Dr. Brett Giroir oversees public health programs for the administration, including an initiative on eliminating HIV transmission. According to Science Magazine, it was he and Azar that brought the HIV proposal to the White House. Giroir works closely with Azar as assistant secretary for health at HHS and is leading coronavirus testing efforts. Earlier this year, Giroir said the administration would be launching an effort to improve outcomes for people who have sickle cell disease, a blood disorder. He also works on initiatives to reduce drug overdoses in the US. Dr. Scott Gottlieb is a trusted adviser in Trump's inner circle.
Dr. Scott Gottlieb was commissioner of the Food and Drug Administration and continues to be influential to Trump's thinking. He began advising Trump during his campaign and worked on his transition team. When Gottlieb was at FDA, he cracked down on e-cigarettes and had the opioid Opana ER withdrawn from the market because people were injecting it for illicit use. A record number of cheaper, generic drugs were authorized under his leadership. Despite no longer being part of the administration, Gottlieb frequently appears on network shows and writes commentary pieces about the coronavirus pandemic response. He's informally advising the White House on its response. Gottlieb has defended the FDA from Trump's allegations that its workers are politically motivated. Despite sometimes clashing with the administration's message, he's still highly regarded by Trump and by those in the White House. Politico has referred to Gottlieb as the "shadow coronavirus czar." Sen. Lindsey Graham of South Carolina is one of Trump's closest allies in Congress and speaks with him frequently.
Sen. Lindsey Graham of South Carolina paired up with Sen. Bill Cassidy of Louisiana to come up with a replacement plan for the ACA. Trump backed the plan at the start of his term but it didn't gain enough support in Congress. Over Trump's presidency, Graham has become one of his closest allies and personal friends. Graham, who is up for reelection this year, has told voters that if Republicans win Congress they'll take another swing at repealing the ACA. At the same time, he hasn't been shy about expressing differences with Trump, including on the coronavirus response. Joe Grogan pushed for pricing reforms on drugs and hospitals.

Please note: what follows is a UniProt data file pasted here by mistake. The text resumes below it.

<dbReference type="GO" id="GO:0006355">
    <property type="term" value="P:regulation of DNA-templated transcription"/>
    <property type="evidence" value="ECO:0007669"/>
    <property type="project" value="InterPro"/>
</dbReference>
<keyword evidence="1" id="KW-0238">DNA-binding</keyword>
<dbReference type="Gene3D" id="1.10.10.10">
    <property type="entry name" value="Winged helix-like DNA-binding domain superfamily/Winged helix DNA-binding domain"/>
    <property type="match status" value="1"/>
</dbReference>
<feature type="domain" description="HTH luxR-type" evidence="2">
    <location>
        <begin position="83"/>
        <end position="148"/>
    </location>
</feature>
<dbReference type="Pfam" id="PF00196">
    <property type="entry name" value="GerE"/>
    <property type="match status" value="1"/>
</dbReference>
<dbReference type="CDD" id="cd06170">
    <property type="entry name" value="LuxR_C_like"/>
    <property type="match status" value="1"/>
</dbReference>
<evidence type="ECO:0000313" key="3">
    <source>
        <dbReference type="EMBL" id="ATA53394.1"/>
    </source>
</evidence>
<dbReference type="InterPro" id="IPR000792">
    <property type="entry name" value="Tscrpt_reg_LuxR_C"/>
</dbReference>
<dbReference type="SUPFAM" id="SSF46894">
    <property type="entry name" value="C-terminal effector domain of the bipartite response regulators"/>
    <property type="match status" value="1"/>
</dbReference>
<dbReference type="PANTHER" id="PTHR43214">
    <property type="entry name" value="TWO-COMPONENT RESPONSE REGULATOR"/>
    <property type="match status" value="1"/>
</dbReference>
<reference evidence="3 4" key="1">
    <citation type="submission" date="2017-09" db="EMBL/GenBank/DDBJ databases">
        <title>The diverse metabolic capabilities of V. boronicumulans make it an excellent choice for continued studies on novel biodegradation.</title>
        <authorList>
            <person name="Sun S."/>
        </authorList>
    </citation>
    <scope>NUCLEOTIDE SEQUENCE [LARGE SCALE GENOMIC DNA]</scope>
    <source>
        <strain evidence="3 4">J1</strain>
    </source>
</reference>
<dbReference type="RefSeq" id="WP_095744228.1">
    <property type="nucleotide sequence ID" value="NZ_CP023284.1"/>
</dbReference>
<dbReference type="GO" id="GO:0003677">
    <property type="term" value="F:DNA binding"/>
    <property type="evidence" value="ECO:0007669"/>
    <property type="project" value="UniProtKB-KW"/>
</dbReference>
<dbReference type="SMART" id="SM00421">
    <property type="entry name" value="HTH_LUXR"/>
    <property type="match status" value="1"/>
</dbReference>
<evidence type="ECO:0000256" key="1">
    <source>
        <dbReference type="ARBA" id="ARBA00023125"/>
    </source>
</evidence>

Joe Grogan influenced Trump's executive orders on drug prices and on increasing price transparency for healthcare. Grogan, who announced in April that he'd be resigning as director of Trump's domestic policy council, pushed for Trump to start the process of letting states import drugs from countries where they're cheaper. He also pushed for an international price index model that would tie American drug prices to those paid in Europe and other developed countries. The text of that executive order hasn't been released and the US is unlikely to implement it before the election. Grogan also pushed for a plan that would obligate hospitals to disclose their negotiated prices and pushed for modernizing electronic health records. He said in 2019 that he thought tobacco should be regulated outside of the FDA, and Trump called for such a move in his State of the Union Address. Before coming to the White House, Grogan was a lobbyist for the pharmaceutical giant Gilead Sciences, which had been under fire for the prices of its hepatitis C cure, Sovaldi, and its HIV-prevention drug, Truvada. Theo Merkel coordinates Trump's healthcare policy agenda.
Theo Merkel coordinates Trump's healthcare policy agenda in the White House. The role involves carrying out the nitty-gritty of policymaking on executive orders and rulemaking, as well as advising the president and reviewing his speeches. Merkel replaced Blase in the role in 2019, and some of his work has focused on pushing healthcare providers to disclose what they charge for medical services. Merkel previously worked on healthcare policy for GOP Sen. Pat Toomey of Pennsylvania, who worked on addressing improper Medicaid payments. In an interview with the Washington Examiner, Merkel said in that role he frequently spoke with Centers for Medicare and Medicaid Services Administrator Seema Verma about Medicaid. Sen. Rand Paul of Kentucky got Trump to pay attention to association health plans.